By achieving online-offline synergies with PUFG, Ping An can cater to more customer health scenarios, from bouts of the flu to diabetes conditions and complex cancer treatments. And as well as offering a comprehensive arsenal of healthcare services, Ping An is now also collaborating with PUFG to pursue advanced medical research, in the same way that UnitedHealth entered into research partnerships with leading institutions such as the University of California.
To be sure, there are key differences between the two. Ping An started from insurance and moved into healthcare, whereas UnitedHealth began as a medical provider that then integrated insurance into its value chain. Yet they share the same core belief that integrated health and insurance services, built on digital transformation, represent the future of healthcare.
Through the synergies of online and offline healthcare — and medical services with human-focused insurance — Ping An is driving a new model of “heart-warming” services that put patient needs first.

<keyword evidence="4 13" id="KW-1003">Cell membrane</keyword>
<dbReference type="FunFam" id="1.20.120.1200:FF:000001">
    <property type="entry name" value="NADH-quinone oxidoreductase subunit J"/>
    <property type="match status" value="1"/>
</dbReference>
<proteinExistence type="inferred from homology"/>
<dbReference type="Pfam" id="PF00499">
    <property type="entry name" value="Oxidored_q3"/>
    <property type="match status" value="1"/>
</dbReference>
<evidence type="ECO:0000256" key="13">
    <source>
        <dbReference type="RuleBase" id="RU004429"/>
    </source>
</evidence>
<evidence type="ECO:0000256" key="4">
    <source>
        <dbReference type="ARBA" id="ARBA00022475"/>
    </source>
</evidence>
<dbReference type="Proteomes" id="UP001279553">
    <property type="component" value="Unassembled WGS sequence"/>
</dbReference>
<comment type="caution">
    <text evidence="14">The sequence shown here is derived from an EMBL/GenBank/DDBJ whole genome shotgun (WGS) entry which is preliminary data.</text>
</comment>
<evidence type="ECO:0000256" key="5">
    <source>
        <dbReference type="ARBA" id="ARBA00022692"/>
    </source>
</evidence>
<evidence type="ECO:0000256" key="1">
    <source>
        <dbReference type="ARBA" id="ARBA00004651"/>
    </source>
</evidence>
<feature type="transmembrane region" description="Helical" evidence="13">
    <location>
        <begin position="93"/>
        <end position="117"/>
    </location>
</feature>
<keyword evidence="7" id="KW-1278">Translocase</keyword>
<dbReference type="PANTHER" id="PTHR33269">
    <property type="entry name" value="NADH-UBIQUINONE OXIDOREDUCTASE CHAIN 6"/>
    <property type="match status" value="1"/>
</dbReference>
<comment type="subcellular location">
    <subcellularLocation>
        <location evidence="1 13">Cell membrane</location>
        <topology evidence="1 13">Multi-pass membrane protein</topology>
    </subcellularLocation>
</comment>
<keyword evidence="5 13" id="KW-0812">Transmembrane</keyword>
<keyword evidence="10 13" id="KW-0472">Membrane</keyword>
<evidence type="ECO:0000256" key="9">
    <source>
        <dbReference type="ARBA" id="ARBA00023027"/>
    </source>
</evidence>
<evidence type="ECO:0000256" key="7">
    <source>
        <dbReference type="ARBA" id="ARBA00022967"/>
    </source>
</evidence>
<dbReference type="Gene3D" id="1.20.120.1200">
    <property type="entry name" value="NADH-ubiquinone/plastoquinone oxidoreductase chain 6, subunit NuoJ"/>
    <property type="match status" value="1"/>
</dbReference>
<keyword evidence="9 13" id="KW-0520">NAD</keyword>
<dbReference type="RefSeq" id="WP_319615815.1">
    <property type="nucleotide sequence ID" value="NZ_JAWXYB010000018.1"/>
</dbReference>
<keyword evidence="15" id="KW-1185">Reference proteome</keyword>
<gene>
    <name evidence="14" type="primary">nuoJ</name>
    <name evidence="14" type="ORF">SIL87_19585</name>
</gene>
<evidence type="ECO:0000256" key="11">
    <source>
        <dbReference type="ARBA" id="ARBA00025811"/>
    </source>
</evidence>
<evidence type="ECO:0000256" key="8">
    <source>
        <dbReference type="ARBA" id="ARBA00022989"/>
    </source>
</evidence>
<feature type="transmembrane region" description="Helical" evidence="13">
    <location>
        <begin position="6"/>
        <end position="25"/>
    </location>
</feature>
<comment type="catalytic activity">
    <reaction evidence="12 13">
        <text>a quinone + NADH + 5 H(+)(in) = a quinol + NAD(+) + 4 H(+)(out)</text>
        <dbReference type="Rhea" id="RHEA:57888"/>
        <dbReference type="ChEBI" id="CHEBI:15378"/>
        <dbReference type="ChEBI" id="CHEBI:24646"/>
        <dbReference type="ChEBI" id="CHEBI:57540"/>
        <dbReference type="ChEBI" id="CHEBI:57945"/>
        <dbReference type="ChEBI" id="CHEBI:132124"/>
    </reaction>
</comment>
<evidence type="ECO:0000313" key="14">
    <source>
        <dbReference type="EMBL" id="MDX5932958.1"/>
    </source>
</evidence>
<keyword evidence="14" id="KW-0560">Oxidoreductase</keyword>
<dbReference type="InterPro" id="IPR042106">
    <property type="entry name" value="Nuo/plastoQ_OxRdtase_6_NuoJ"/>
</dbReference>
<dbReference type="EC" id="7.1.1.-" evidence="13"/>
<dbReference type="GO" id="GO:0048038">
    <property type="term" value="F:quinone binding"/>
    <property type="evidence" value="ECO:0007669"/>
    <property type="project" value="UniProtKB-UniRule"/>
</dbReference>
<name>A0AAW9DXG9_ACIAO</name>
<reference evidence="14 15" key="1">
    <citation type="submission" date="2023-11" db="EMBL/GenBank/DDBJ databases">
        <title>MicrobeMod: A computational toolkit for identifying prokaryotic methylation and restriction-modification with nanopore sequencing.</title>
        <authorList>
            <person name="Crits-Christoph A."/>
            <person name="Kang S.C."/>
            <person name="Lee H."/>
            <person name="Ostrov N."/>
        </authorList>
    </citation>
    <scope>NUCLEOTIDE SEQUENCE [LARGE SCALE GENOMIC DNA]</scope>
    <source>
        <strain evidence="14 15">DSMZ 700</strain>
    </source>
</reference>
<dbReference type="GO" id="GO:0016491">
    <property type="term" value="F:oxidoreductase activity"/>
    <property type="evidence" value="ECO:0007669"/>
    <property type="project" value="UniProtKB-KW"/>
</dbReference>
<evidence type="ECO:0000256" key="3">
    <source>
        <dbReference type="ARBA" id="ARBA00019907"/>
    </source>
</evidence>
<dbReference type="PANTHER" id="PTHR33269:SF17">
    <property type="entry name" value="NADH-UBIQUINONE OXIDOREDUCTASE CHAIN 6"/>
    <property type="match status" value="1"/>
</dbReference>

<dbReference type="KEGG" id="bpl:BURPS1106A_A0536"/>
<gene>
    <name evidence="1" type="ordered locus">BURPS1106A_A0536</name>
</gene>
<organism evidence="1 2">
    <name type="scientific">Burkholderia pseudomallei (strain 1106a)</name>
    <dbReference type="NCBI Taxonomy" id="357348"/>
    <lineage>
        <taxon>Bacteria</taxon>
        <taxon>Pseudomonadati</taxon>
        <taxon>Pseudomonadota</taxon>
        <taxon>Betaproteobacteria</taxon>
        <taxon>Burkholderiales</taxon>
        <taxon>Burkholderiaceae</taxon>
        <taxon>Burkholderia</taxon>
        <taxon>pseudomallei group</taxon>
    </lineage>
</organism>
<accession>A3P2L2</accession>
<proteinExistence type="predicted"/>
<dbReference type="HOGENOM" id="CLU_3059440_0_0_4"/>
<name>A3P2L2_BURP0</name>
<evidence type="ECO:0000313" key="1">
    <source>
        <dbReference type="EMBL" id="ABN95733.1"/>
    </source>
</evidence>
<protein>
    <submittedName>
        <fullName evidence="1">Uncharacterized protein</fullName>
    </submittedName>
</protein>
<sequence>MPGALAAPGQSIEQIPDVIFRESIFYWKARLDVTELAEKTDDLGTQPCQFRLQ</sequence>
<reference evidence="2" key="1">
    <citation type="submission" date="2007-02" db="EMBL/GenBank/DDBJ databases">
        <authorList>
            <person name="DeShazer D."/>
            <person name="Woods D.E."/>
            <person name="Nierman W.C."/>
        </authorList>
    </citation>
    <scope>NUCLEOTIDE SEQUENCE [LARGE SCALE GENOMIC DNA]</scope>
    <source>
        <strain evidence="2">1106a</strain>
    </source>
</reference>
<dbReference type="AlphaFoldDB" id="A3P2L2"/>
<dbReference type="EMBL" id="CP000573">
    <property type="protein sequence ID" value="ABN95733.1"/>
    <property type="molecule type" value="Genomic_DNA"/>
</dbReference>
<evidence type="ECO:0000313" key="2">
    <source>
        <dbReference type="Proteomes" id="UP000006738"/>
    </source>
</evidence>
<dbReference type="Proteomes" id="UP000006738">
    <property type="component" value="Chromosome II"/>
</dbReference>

A recent commentary in China’s 21st Century Business Herald said: “The most important thing for an insurance company is the organic linkage with medical institutions. It all boils down to the simple fact that the fundamental purpose of users buying insurance is not to claim large sums of money, but to access better healthcare resources when needed for a better lifestyle. UnitedHealth did that and was an early starter.”
In a recent speech, Ping An chairman Ma added: “Heart-warming insurance must be developed with the help of technology. With the support of Ping An’s technology-driven healthcare ecosystem, insurers can not only meet customers' insurance and financial requirements but also their long-term regular needs in medical care, health, senior care and daily life.”